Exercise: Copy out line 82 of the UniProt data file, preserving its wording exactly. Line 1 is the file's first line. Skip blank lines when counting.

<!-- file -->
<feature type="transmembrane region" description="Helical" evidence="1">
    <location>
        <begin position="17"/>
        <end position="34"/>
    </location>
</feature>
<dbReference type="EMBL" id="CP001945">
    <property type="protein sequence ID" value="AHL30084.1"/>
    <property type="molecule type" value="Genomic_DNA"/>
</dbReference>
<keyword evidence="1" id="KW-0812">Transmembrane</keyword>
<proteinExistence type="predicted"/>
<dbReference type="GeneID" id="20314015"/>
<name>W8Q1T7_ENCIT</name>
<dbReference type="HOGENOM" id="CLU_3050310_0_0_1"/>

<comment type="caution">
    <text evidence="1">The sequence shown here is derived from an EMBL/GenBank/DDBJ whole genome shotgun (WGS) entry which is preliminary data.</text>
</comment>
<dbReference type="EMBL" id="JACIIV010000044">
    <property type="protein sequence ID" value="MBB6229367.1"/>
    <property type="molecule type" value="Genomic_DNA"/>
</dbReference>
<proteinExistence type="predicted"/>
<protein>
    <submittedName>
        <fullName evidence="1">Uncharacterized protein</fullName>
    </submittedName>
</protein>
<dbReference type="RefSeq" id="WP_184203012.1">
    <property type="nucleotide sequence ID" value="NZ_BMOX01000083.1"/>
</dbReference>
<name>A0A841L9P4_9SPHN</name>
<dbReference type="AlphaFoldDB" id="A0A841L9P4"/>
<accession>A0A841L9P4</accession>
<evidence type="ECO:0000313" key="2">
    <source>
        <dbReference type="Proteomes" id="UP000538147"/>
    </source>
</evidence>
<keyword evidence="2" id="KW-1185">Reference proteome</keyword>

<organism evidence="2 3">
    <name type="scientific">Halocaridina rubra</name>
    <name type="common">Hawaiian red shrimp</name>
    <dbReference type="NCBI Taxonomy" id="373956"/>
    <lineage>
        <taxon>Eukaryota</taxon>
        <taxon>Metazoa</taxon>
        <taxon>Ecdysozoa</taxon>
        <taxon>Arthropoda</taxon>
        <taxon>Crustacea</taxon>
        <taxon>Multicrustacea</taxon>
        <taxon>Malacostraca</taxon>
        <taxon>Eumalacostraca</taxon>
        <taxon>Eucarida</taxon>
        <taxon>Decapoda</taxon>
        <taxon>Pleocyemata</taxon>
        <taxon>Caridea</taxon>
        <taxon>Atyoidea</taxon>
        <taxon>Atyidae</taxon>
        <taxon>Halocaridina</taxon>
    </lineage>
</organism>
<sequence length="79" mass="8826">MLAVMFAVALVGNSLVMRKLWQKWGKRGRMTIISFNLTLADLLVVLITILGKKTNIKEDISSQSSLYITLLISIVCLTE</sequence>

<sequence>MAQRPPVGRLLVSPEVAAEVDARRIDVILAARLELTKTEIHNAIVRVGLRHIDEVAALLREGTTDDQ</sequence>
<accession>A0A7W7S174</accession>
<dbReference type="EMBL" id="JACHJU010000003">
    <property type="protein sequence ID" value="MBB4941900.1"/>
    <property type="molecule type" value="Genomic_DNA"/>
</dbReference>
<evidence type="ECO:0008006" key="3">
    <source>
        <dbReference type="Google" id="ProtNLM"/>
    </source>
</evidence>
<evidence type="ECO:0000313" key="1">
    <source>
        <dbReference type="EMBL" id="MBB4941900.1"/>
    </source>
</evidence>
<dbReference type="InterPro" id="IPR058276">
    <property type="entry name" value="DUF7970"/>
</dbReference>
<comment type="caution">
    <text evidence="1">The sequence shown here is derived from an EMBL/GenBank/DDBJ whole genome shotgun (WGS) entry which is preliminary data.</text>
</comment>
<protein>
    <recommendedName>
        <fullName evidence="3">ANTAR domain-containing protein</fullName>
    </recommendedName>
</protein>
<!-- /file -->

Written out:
</dbReference>